What Actually Happens If You Don’t Put Your Phone Into Airplane Mode?

April 10, 2024 8:00 am in by
Image by Getty/Portra

We’ve all been there, you’re settled in your seat as the plane taxis to the runway, and the familiar reminder to switch your electronic devices to airplane mode comes over the intercom. But what actually happens if you don’t comply with this directive? Is it a mere precaution, or are there real risks to keeping your phone on?

Why Is It A Rule In The First Place?

The rationale behind the airplane mode requirement stretches back to concerns over electromagnetic interference. Your personal electronic devices—phones, tablets, e-readers, electronic headsets, etc—emit electromagnetic signals that can potentially interfere with aircraft systems, particularly communication and navigation tools. The risk may be small, but even a slight chance of malfunctions on an aircraft warrants precautionary measures.

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Imagine a scenario where interference causes a pilot or crew to miss a vital radio call from air traffic control. Or consider the function of an altimeter, which is essential for landing in low visibility conditions; interference from an active device could jeopardize its reliability.

Flying Is Safe Because Of Testing And Regulation, And Safer If Passengers Follow Directions

The safety of air travel hinges upon rigorous testing and adherence to regulations. Before inflight internet was a reality, extensive electromagnetic interference testing ensured that a plane full of active devices did not jeopardize safety. This is why flying is considered one of the safest modes of transportation. It’s not just about robust aircraft design but also the vigilance in following safety protocols—including passengers turning off their mobile devices or switching them to airplane mode.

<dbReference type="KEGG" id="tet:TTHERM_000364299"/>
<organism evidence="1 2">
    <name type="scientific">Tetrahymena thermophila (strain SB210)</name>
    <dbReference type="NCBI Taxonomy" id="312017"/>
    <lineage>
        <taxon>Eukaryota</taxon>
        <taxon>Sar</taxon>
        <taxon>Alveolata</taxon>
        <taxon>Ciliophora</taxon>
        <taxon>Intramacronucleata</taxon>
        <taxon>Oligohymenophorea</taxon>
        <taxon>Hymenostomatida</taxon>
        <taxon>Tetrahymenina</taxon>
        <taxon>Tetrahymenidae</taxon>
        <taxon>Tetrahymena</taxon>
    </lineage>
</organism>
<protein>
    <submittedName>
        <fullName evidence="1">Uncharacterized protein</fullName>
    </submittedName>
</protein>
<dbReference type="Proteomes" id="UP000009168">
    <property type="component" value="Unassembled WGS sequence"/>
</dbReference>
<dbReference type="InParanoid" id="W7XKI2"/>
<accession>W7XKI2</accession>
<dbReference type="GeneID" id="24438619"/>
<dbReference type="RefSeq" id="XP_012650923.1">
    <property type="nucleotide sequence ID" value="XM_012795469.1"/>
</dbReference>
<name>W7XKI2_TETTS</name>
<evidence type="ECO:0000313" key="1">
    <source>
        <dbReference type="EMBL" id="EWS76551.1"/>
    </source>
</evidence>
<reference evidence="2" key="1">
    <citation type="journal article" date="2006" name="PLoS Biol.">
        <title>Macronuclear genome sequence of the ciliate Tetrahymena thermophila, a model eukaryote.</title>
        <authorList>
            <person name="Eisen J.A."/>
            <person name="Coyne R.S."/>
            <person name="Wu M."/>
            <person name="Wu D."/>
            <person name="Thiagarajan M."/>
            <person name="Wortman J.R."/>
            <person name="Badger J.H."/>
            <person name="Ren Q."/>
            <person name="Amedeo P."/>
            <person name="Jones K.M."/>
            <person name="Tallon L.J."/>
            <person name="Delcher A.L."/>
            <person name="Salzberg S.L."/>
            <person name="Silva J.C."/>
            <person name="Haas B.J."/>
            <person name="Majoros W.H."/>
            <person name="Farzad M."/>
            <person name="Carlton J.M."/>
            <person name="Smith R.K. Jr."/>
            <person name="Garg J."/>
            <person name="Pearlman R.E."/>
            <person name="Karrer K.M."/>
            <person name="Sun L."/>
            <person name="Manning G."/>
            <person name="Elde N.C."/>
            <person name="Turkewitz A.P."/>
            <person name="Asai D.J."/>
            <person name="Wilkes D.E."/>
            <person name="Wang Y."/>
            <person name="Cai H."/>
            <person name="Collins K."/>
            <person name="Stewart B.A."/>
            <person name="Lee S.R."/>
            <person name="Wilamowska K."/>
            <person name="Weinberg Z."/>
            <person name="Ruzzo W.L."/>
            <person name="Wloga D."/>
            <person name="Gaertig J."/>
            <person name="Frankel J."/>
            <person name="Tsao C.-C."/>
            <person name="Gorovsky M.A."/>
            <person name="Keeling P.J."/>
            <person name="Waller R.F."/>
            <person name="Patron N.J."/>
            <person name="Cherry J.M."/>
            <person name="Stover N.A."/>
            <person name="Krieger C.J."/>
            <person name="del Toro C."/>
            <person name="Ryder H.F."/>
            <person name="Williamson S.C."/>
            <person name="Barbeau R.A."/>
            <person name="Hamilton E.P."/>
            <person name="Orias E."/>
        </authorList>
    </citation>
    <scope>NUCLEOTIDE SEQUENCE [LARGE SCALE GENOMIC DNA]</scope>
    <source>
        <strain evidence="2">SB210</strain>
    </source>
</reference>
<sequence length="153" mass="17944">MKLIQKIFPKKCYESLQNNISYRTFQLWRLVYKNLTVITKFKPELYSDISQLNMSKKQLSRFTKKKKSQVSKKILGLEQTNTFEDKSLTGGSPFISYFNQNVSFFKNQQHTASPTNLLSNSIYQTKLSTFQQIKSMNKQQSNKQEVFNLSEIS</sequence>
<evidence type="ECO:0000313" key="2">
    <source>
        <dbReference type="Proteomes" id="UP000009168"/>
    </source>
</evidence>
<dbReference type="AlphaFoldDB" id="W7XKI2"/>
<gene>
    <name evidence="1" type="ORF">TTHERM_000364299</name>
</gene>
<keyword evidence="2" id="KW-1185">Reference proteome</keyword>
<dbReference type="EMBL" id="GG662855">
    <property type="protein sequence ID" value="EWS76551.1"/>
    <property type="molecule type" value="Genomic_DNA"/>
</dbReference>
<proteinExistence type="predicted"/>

Expert Insights

A spokesperson from the Flight Tech team of an international airline elaborated on this caution, stating, “The industry has had several reports over the years linking mobile phone use with system malfunctions, and whilst systems have improved, the industry regulators take a cautious view because of the safety implications.”

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Image by Getty/SolStock

When Is It Most Dangerous?

The consensus among aviation experts is clear: the most sensitive phases of flight are takeoff and landing. These critical moments require precision and undivided attention from the flight crew, which is why any potential sources of interference should be eliminated. Making sure it’s activated during descent and approach to landing is especially important – it’s for the same reason your tray table needs to be up, and window open – so risk is minimised.

A Rule Grounded In Safety

The inception of the rule to restrict phone use on flights by the FAA and FCC in the 1990s was based on legitimate safety concerns. While advancements in technology have mitigated many of these concerns, the industry still errs on the side of caution. Consider your flight crew—flight attendants with tablets and phones are using devices that have been similarly tested and cleared for use in the cockpit without causing interference.

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Ultimately, following instructions to switch your phone to airplane mode is a simple action that contributes to the comprehensive safety measures that make aviation incredibly safe. It’s a precaution that reflects the aviation industry’s principle of caution above all.

Next time you fly, take a moment to ensure your devices are set to airplane mode. It’s a small step by each passenger that, collectively, upholds the highest standards of safety for everyone on board.

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